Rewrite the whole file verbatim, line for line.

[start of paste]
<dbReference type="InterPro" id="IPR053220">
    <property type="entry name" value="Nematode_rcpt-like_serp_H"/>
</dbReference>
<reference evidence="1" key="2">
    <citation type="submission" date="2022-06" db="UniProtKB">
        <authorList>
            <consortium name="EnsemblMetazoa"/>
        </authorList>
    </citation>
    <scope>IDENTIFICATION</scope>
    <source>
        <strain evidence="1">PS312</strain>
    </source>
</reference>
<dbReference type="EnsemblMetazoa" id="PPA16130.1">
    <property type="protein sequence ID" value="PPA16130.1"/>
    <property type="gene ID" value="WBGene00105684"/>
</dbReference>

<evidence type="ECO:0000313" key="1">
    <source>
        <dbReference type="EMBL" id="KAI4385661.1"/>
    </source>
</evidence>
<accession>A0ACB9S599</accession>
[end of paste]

<dbReference type="InterPro" id="IPR053220">
    <property type="entry name" value="Nematode_rcpt-like_serp_H"/>
</dbReference>
<reference evidence="1" key="2">
    <citation type="submission" date="2022-06" db="UniProtKB">
        <authorList>
            <consortium name="EnsemblMetazoa"/>
        </authorList>
    </citation>
    <scope>IDENTIFICATION</scope>
    <source>
        <strain evidence="1">PS312</strain>
    </source>
</reference>
<dbReference type="EnsemblMetazoa" id="PPA16130.1">
    <property type="protein sequence ID" value="PPA16130.1"/>
    <property type="gene ID" value="WBGene00105684"/>
</dbReference>

<evidence type="ECO:0000313" key="1">
    <source>
        <dbReference type="EMBL" id="KAI4385661.1"/>
    </source>
</evidence>
<accession>A0ACB9S599</accession>